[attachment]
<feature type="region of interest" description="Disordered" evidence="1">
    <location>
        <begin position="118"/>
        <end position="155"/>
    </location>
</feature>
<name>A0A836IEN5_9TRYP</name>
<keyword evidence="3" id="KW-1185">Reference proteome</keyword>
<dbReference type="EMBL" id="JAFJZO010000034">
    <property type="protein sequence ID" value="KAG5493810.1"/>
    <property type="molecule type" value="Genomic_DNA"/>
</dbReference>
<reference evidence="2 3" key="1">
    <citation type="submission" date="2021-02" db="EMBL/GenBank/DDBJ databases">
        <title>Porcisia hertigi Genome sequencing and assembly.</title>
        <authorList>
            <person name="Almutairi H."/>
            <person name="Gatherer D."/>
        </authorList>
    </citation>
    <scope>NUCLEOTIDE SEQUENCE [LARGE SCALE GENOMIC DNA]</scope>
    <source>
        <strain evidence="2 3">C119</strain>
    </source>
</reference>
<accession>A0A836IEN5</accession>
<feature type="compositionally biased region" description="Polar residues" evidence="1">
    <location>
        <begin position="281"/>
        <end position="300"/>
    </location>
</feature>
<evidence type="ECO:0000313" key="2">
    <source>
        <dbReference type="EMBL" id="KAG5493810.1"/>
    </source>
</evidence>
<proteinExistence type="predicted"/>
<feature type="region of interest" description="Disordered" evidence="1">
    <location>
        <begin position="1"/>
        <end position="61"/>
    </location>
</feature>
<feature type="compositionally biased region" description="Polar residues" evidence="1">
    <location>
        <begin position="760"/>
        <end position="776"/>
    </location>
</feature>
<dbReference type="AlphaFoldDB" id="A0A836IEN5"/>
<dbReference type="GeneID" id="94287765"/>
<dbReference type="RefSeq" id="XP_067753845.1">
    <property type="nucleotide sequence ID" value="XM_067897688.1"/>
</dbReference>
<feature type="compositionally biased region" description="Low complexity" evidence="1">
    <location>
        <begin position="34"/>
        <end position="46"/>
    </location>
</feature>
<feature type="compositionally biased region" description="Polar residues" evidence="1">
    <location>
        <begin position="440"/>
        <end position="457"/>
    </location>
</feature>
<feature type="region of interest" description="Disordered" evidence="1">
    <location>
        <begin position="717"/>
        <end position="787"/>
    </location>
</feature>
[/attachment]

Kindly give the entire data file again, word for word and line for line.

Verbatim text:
<feature type="region of interest" description="Disordered" evidence="1">
    <location>
        <begin position="118"/>
        <end position="155"/>
    </location>
</feature>
<name>A0A836IEN5_9TRYP</name>
<keyword evidence="3" id="KW-1185">Reference proteome</keyword>
<dbReference type="EMBL" id="JAFJZO010000034">
    <property type="protein sequence ID" value="KAG5493810.1"/>
    <property type="molecule type" value="Genomic_DNA"/>
</dbReference>
<reference evidence="2 3" key="1">
    <citation type="submission" date="2021-02" db="EMBL/GenBank/DDBJ databases">
        <title>Porcisia hertigi Genome sequencing and assembly.</title>
        <authorList>
            <person name="Almutairi H."/>
            <person name="Gatherer D."/>
        </authorList>
    </citation>
    <scope>NUCLEOTIDE SEQUENCE [LARGE SCALE GENOMIC DNA]</scope>
    <source>
        <strain evidence="2 3">C119</strain>
    </source>
</reference>
<accession>A0A836IEN5</accession>
<feature type="compositionally biased region" description="Polar residues" evidence="1">
    <location>
        <begin position="281"/>
        <end position="300"/>
    </location>
</feature>
<evidence type="ECO:0000313" key="2">
    <source>
        <dbReference type="EMBL" id="KAG5493810.1"/>
    </source>
</evidence>
<proteinExistence type="predicted"/>
<feature type="region of interest" description="Disordered" evidence="1">
    <location>
        <begin position="1"/>
        <end position="61"/>
    </location>
</feature>
<feature type="compositionally biased region" description="Polar residues" evidence="1">
    <location>
        <begin position="760"/>
        <end position="776"/>
    </location>
</feature>
<dbReference type="AlphaFoldDB" id="A0A836IEN5"/>
<dbReference type="GeneID" id="94287765"/>
<dbReference type="RefSeq" id="XP_067753845.1">
    <property type="nucleotide sequence ID" value="XM_067897688.1"/>
</dbReference>
<feature type="compositionally biased region" description="Low complexity" evidence="1">
    <location>
        <begin position="34"/>
        <end position="46"/>
    </location>
</feature>
<feature type="compositionally biased region" description="Polar residues" evidence="1">
    <location>
        <begin position="440"/>
        <end position="457"/>
    </location>
</feature>
<feature type="region of interest" description="Disordered" evidence="1">
    <location>
        <begin position="717"/>
        <end position="787"/>
    </location>
</feature>